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Ken Dunton receives prestigious 2016 Ramón Margalef Award for Excellence in Education

Ken Dunton receives prestigious 2016 Ramón Margalef Award for Excellence in Education

The Association for the Sciences of Limnology and Oceanography, or ALSO, is the leading professional organization for researchers and educators in the field of aquatic science. It formed over 60 years ago and is best known for its journals and its interdisciplinary meetings. In recent years, the society has developed programs in public education and outreach, public policy, and professional development. ASLO also recognizes scientists for their exceptional work in advancing the fields of limnology and oceanography.

BlogCover KenDr. Ken Dunton, professor and ecologist, received the 2016 Ramón Margalef Award for Excellence in Education recognizes excellence in teaching and mentoring in the fields of limnology and oceanography. Credit: Susan Saupe, Cook Inlet RCAC.The Ramón Margalef Award for Excellence in Education recognizes excellence in teaching and mentoring in the fields of limnology and oceanography. Dr. Kenneth H. Dunton is the 2016 recipient of the Ramón Margalef Award for “being a visionary and continually creating new and innovative approaches to bridge science and education, bringing hands-on, real world outreach into local communities, and training science teachers and the next generation of marine scientists and ecologists.” Dr. Dunton is a Professor in the Department of Marine Science at The University of Texas at Austin’s Marine Science Institute. The award will be presented at the ASLO 2016 Summer Meeting in Santa Fe, New Mexico, June 5-10, 2016.

Ken Dunton has continually striven for educational excellence in marine science in a variety of education outlets, including K - 12 and undergraduate classrooms, local communities, and graduate student mentorship and training. A role model for his students and peers, Ken Dunton has approached education with passion and care that springs from a desire to inspire curiosity in young scientists and create a better future.

One of the hallmarks of Ken Dunton’s outreach is the desire to give people exposure to hands-on scientific research, and this is exemplified in his Summer Oceanography Program in Kavtovik, a small village on the Alaskan Arctic coast. These week-long, highly interactive learning camps give local students the chance to become immersed in scientific research, encouraging students from this remote village to pursue careers in science. Ken Dunton also led the creation of the University of Texas Marine Institutes (UTMSI) Summer Science Program, which allows 3rd-8th grade students from across Texas to interact with scientists in the field and lab. Over 1000 students have participated in these programs since their inception in 2008.

Dunton’s educational projects also provide mentorship for graduate students. Dunton conceived and directed the NSF-sponsored GK-12 program at Texas based on early efforts to educate students and teachers on how climate change was affecting Arctic communities. He then developed the Scientist in Residence program, which links graduate students with teachers in K-12 classrooms. The unique partnership helps graduate students learn how to communicate their science and brings excitement into K-12 classrooms. The combined activities have grown into a large collaboration between UTMSI and local school districts, which have trained over 30 graduate fellows, 45 GK-12 teachers, and reached over 2500 students. Dunton is also very involved with undergraduate education. In 1998, he created the Marine and Freshwater Biology BS degree option and has served as the program’s Undergraduate Faculty Advisor since its inception. He was also instrumental in creating the new Semester by the Sea program where undergraduate students from UT-Austin take 15 hours of coursework at the Marine Sciences Institute in Port Aransas, TX each spring.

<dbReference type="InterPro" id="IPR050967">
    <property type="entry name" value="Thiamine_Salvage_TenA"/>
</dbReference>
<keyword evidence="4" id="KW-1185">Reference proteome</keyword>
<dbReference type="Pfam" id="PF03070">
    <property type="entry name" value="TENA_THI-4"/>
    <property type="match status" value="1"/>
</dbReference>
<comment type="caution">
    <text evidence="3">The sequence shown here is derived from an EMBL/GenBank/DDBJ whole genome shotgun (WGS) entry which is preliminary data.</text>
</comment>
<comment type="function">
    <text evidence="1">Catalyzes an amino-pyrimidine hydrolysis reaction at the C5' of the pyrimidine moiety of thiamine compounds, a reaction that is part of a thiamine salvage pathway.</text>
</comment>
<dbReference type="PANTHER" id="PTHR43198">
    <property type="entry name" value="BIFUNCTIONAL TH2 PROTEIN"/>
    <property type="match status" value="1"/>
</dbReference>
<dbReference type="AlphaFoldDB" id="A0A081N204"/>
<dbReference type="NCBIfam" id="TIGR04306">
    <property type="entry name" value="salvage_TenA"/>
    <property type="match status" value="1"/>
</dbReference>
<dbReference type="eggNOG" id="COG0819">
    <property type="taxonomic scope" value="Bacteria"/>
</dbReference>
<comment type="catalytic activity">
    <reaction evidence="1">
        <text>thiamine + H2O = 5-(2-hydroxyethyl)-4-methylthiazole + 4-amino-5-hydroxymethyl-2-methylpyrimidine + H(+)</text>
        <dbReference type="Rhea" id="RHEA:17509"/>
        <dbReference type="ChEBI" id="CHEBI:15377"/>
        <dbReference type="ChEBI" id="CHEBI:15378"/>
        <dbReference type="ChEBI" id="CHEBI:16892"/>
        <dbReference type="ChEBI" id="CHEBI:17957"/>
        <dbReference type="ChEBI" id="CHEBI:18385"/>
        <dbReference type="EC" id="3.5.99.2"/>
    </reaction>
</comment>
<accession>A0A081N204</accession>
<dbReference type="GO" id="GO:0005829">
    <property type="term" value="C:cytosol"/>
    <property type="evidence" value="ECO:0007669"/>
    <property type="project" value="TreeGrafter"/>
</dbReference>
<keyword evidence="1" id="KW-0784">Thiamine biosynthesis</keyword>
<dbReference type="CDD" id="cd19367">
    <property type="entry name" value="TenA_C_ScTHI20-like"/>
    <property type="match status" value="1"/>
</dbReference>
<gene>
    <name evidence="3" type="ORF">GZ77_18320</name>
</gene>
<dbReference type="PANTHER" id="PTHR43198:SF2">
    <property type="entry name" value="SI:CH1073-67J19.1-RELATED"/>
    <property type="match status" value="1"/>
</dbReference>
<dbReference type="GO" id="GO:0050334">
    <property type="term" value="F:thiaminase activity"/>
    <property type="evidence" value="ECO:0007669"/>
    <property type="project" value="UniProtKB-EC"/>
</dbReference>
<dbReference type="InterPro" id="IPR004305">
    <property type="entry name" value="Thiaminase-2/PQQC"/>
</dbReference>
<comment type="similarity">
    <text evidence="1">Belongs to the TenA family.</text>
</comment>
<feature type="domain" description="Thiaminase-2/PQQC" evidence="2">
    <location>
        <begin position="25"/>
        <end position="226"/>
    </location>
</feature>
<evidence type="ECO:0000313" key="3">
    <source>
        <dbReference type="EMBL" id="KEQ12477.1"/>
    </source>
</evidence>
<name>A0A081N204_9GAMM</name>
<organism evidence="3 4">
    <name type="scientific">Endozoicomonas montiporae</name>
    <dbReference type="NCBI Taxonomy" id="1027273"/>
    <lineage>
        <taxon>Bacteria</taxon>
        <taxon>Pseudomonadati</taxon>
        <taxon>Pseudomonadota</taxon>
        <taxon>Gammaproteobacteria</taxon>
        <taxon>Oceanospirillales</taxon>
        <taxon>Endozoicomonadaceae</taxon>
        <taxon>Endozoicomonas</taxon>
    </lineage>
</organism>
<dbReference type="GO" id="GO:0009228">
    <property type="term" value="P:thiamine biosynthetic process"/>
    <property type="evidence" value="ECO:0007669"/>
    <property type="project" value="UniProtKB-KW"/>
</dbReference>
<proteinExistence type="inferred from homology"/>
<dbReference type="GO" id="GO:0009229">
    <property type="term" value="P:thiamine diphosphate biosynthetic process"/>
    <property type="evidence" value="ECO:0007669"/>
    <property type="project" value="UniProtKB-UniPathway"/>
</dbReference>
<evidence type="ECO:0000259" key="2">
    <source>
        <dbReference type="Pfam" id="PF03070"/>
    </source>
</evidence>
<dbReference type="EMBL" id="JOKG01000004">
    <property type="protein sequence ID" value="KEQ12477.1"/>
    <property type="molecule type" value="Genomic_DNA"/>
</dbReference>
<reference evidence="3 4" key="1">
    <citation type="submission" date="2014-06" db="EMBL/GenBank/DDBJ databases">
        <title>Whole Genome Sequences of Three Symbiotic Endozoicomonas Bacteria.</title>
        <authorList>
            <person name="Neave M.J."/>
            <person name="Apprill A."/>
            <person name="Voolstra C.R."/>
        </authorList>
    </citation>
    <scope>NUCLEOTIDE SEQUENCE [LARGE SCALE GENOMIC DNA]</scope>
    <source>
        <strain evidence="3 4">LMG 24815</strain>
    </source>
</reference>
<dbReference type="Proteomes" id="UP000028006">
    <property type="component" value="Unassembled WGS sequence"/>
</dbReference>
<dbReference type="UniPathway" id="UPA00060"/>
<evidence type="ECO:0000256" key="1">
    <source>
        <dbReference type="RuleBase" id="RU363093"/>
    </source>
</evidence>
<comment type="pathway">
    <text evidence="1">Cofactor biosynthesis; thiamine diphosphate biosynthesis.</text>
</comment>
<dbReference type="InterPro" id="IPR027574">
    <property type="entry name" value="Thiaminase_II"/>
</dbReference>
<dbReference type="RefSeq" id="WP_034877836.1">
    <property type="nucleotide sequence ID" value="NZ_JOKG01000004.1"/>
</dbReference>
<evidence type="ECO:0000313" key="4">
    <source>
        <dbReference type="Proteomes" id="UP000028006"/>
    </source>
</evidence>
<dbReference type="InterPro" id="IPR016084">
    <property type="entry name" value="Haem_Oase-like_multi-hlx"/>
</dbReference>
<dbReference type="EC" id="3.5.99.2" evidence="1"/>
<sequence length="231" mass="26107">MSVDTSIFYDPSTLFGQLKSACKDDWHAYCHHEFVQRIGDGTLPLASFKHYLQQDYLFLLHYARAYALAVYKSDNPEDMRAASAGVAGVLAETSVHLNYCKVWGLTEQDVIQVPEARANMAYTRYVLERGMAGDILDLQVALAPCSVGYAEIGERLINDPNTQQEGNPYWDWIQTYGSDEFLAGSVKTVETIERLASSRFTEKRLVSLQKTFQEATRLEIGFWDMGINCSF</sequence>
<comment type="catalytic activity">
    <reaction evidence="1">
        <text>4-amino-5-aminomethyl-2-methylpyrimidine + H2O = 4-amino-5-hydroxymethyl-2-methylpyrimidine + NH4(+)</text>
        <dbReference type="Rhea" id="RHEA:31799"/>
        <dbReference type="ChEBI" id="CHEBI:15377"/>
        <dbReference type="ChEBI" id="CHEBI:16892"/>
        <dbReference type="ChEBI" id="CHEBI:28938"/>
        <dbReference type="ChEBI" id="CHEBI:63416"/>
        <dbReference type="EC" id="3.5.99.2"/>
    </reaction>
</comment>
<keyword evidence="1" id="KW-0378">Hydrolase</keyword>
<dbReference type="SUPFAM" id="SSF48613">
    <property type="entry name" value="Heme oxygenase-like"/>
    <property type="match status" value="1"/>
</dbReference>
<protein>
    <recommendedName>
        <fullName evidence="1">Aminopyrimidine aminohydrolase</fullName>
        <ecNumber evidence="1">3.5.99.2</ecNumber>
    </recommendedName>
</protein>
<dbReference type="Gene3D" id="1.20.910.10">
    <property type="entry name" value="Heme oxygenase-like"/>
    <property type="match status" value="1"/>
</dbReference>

Dr. Dunton’s drive to teach extends to his own lab, where he has mentored numerous scientists, ranging from high school students to postdoctoral researchers. Former student Heather Alexander of Mississippi State University nominated Dunton for the award, stating: “Ken is dedicated to engaging students in real science, which is truly a transformative process for young scientists. I will never forget taking my first field course with him: going out into the salt marshes, tromping through the mud, running transect lines, and genuinely experiencing the scientific process. I knew from that time forward that I wanted to be a field ecologist. Now, as an educator myself, I reflect upon those experiences, and I strive for a similar vision in my own teaching and mentoring.” Dunton also was elected to four consecutive terms on the Port Aransas ISD School Board, serving 11 years, two as Board President.

With education and outreach efforts from Alaska to Texas, and spanning age groups from kindergarteners to post-doctoral researchers and school teachers, Dunton’s work truly demonstrates a passionate drive for educational excellence. “The future success of the aquatic sciences relies on getting young people excited about the relevance and the fascination of aquatic ecosystems. Through his innovative, research-based approach to education, Ken has motivated future generations of marine scientists to pursue both research and education,” said ASLO President Jim Elser in his praise of Ken Dunton for the Margalef Award. “Ken exemplifies a researcher who relentlessly inspires other people to follow in his footsteps.”

Press release courtesy of the Association for the Sciences of Limnology and Oceanography.

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